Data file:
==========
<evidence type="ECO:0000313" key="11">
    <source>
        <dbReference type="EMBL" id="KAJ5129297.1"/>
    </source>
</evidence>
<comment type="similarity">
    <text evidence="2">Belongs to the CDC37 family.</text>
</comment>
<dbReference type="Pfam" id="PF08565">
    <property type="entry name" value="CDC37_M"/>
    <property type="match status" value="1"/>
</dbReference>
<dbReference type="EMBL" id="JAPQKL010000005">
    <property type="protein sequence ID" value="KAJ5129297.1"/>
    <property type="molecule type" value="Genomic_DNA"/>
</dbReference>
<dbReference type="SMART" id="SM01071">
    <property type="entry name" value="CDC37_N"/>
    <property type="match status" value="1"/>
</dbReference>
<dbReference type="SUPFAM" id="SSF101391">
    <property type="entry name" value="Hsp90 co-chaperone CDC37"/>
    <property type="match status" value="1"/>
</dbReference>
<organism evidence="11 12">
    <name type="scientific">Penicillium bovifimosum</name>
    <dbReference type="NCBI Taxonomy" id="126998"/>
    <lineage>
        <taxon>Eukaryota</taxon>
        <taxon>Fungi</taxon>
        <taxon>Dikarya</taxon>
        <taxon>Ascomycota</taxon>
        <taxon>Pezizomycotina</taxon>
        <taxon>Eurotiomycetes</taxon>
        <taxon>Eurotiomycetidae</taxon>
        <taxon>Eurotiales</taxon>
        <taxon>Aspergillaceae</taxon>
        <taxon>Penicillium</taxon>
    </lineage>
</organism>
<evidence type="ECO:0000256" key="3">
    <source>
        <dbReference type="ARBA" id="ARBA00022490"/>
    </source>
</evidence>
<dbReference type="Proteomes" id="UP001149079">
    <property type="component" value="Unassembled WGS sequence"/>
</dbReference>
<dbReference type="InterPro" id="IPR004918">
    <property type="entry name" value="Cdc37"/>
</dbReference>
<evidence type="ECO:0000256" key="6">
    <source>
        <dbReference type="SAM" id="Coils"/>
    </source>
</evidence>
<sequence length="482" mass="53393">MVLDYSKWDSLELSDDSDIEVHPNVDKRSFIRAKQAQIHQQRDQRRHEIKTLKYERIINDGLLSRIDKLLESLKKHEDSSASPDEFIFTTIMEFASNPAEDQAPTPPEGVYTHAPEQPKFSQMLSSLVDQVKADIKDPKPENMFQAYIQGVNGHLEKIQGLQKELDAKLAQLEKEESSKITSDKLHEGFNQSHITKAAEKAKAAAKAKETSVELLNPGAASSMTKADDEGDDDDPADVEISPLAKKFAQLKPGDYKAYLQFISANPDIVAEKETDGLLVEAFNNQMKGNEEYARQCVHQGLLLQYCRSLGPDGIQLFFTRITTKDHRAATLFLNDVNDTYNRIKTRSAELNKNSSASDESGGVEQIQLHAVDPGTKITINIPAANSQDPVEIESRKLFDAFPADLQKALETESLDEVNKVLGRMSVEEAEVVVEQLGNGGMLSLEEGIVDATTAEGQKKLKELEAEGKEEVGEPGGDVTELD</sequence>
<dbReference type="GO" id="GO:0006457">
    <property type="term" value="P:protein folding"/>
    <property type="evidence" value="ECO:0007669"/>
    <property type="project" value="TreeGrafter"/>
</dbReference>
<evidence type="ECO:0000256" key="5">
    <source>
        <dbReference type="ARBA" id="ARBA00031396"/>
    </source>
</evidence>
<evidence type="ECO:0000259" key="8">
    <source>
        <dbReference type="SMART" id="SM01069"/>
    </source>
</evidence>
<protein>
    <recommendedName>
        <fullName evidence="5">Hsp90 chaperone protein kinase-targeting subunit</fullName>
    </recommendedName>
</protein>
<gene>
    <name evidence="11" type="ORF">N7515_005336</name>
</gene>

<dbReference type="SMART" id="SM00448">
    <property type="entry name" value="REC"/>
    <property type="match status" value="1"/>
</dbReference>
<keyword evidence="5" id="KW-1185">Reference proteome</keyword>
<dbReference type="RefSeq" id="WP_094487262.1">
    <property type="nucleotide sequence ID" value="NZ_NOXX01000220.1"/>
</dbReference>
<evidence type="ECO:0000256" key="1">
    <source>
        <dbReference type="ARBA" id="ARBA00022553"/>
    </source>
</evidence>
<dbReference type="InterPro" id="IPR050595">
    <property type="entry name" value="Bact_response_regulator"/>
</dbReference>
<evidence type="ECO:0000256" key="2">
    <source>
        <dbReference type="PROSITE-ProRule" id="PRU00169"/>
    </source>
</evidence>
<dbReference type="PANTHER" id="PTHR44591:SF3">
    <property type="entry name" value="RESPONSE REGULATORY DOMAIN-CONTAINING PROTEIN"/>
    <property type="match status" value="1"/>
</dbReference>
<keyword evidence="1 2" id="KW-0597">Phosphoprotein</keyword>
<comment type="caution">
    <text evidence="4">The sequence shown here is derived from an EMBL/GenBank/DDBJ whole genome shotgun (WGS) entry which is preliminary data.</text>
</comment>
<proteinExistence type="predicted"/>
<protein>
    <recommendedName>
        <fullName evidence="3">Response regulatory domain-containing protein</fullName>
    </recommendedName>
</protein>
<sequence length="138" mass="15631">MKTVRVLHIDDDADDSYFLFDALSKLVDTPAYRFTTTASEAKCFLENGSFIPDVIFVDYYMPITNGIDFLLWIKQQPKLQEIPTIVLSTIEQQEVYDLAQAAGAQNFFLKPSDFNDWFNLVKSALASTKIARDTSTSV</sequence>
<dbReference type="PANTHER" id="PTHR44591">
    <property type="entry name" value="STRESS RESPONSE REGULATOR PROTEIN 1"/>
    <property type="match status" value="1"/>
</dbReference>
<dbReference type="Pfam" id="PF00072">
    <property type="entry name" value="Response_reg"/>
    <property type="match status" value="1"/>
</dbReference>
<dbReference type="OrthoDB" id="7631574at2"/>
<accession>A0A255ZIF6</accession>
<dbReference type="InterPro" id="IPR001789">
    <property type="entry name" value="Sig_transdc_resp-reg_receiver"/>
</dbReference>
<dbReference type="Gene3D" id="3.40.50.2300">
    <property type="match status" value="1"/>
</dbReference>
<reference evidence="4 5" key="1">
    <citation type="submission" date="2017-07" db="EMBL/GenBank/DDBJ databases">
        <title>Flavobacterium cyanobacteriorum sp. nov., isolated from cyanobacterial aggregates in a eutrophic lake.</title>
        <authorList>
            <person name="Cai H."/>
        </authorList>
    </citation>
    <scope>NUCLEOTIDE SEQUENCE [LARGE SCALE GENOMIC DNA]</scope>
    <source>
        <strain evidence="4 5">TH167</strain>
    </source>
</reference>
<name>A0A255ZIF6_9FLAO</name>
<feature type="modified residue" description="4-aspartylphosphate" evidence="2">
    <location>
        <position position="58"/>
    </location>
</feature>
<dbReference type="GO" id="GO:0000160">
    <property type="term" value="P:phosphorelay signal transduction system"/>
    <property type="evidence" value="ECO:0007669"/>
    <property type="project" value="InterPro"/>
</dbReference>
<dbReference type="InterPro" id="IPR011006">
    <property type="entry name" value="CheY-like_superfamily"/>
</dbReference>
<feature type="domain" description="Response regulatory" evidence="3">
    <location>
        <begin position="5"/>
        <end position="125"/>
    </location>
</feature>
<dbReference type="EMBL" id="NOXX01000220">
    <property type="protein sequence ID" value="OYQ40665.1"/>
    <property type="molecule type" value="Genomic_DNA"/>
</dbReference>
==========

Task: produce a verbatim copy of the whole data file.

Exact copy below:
<evidence type="ECO:0000313" key="11">
    <source>
        <dbReference type="EMBL" id="KAJ5129297.1"/>
    </source>
</evidence>
<comment type="similarity">
    <text evidence="2">Belongs to the CDC37 family.</text>
</comment>
<dbReference type="Pfam" id="PF08565">
    <property type="entry name" value="CDC37_M"/>
    <property type="match status" value="1"/>
</dbReference>
<dbReference type="EMBL" id="JAPQKL010000005">
    <property type="protein sequence ID" value="KAJ5129297.1"/>
    <property type="molecule type" value="Genomic_DNA"/>
</dbReference>
<dbReference type="SMART" id="SM01071">
    <property type="entry name" value="CDC37_N"/>
    <property type="match status" value="1"/>
</dbReference>
<dbReference type="SUPFAM" id="SSF101391">
    <property type="entry name" value="Hsp90 co-chaperone CDC37"/>
    <property type="match status" value="1"/>
</dbReference>
<organism evidence="11 12">
    <name type="scientific">Penicillium bovifimosum</name>
    <dbReference type="NCBI Taxonomy" id="126998"/>
    <lineage>
        <taxon>Eukaryota</taxon>
        <taxon>Fungi</taxon>
        <taxon>Dikarya</taxon>
        <taxon>Ascomycota</taxon>
        <taxon>Pezizomycotina</taxon>
        <taxon>Eurotiomycetes</taxon>
        <taxon>Eurotiomycetidae</taxon>
        <taxon>Eurotiales</taxon>
        <taxon>Aspergillaceae</taxon>
        <taxon>Penicillium</taxon>
    </lineage>
</organism>
<evidence type="ECO:0000256" key="3">
    <source>
        <dbReference type="ARBA" id="ARBA00022490"/>
    </source>
</evidence>
<dbReference type="Proteomes" id="UP001149079">
    <property type="component" value="Unassembled WGS sequence"/>
</dbReference>
<dbReference type="InterPro" id="IPR004918">
    <property type="entry name" value="Cdc37"/>
</dbReference>
<evidence type="ECO:0000256" key="6">
    <source>
        <dbReference type="SAM" id="Coils"/>
    </source>
</evidence>
<sequence length="482" mass="53393">MVLDYSKWDSLELSDDSDIEVHPNVDKRSFIRAKQAQIHQQRDQRRHEIKTLKYERIINDGLLSRIDKLLESLKKHEDSSASPDEFIFTTIMEFASNPAEDQAPTPPEGVYTHAPEQPKFSQMLSSLVDQVKADIKDPKPENMFQAYIQGVNGHLEKIQGLQKELDAKLAQLEKEESSKITSDKLHEGFNQSHITKAAEKAKAAAKAKETSVELLNPGAASSMTKADDEGDDDDPADVEISPLAKKFAQLKPGDYKAYLQFISANPDIVAEKETDGLLVEAFNNQMKGNEEYARQCVHQGLLLQYCRSLGPDGIQLFFTRITTKDHRAATLFLNDVNDTYNRIKTRSAELNKNSSASDESGGVEQIQLHAVDPGTKITINIPAANSQDPVEIESRKLFDAFPADLQKALETESLDEVNKVLGRMSVEEAEVVVEQLGNGGMLSLEEGIVDATTAEGQKKLKELEAEGKEEVGEPGGDVTELD</sequence>
<dbReference type="GO" id="GO:0006457">
    <property type="term" value="P:protein folding"/>
    <property type="evidence" value="ECO:0007669"/>
    <property type="project" value="TreeGrafter"/>
</dbReference>
<evidence type="ECO:0000256" key="5">
    <source>
        <dbReference type="ARBA" id="ARBA00031396"/>
    </source>
</evidence>
<evidence type="ECO:0000259" key="8">
    <source>
        <dbReference type="SMART" id="SM01069"/>
    </source>
</evidence>
<protein>
    <recommendedName>
        <fullName evidence="5">Hsp90 chaperone protein kinase-targeting subunit</fullName>
    </recommendedName>
</protein>
<gene>
    <name evidence="11" type="ORF">N7515_005336</name>
</gene>

<dbReference type="SMART" id="SM00448">
    <property type="entry name" value="REC"/>
    <property type="match status" value="1"/>
</dbReference>
<keyword evidence="5" id="KW-1185">Reference proteome</keyword>
<dbReference type="RefSeq" id="WP_094487262.1">
    <property type="nucleotide sequence ID" value="NZ_NOXX01000220.1"/>
</dbReference>
<evidence type="ECO:0000256" key="1">
    <source>
        <dbReference type="ARBA" id="ARBA00022553"/>
    </source>
</evidence>
<dbReference type="InterPro" id="IPR050595">
    <property type="entry name" value="Bact_response_regulator"/>
</dbReference>
<evidence type="ECO:0000256" key="2">
    <source>
        <dbReference type="PROSITE-ProRule" id="PRU00169"/>
    </source>
</evidence>
<dbReference type="PANTHER" id="PTHR44591:SF3">
    <property type="entry name" value="RESPONSE REGULATORY DOMAIN-CONTAINING PROTEIN"/>
    <property type="match status" value="1"/>
</dbReference>
<keyword evidence="1 2" id="KW-0597">Phosphoprotein</keyword>
<comment type="caution">
    <text evidence="4">The sequence shown here is derived from an EMBL/GenBank/DDBJ whole genome shotgun (WGS) entry which is preliminary data.</text>
</comment>
<proteinExistence type="predicted"/>
<protein>
    <recommendedName>
        <fullName evidence="3">Response regulatory domain-containing protein</fullName>
    </recommendedName>
</protein>
<sequence length="138" mass="15631">MKTVRVLHIDDDADDSYFLFDALSKLVDTPAYRFTTTASEAKCFLENGSFIPDVIFVDYYMPITNGIDFLLWIKQQPKLQEIPTIVLSTIEQQEVYDLAQAAGAQNFFLKPSDFNDWFNLVKSALASTKIARDTSTSV</sequence>
<dbReference type="PANTHER" id="PTHR44591">
    <property type="entry name" value="STRESS RESPONSE REGULATOR PROTEIN 1"/>
    <property type="match status" value="1"/>
</dbReference>
<dbReference type="Pfam" id="PF00072">
    <property type="entry name" value="Response_reg"/>
    <property type="match status" value="1"/>
</dbReference>
<dbReference type="OrthoDB" id="7631574at2"/>
<accession>A0A255ZIF6</accession>
<dbReference type="InterPro" id="IPR001789">
    <property type="entry name" value="Sig_transdc_resp-reg_receiver"/>
</dbReference>
<dbReference type="Gene3D" id="3.40.50.2300">
    <property type="match status" value="1"/>
</dbReference>
<reference evidence="4 5" key="1">
    <citation type="submission" date="2017-07" db="EMBL/GenBank/DDBJ databases">
        <title>Flavobacterium cyanobacteriorum sp. nov., isolated from cyanobacterial aggregates in a eutrophic lake.</title>
        <authorList>
            <person name="Cai H."/>
        </authorList>
    </citation>
    <scope>NUCLEOTIDE SEQUENCE [LARGE SCALE GENOMIC DNA]</scope>
    <source>
        <strain evidence="4 5">TH167</strain>
    </source>
</reference>
<name>A0A255ZIF6_9FLAO</name>
<feature type="modified residue" description="4-aspartylphosphate" evidence="2">
    <location>
        <position position="58"/>
    </location>
</feature>
<dbReference type="GO" id="GO:0000160">
    <property type="term" value="P:phosphorelay signal transduction system"/>
    <property type="evidence" value="ECO:0007669"/>
    <property type="project" value="InterPro"/>
</dbReference>
<dbReference type="InterPro" id="IPR011006">
    <property type="entry name" value="CheY-like_superfamily"/>
</dbReference>
<feature type="domain" description="Response regulatory" evidence="3">
    <location>
        <begin position="5"/>
        <end position="125"/>
    </location>
</feature>
<dbReference type="EMBL" id="NOXX01000220">
    <property type="protein sequence ID" value="OYQ40665.1"/>
    <property type="molecule type" value="Genomic_DNA"/>
</dbReference>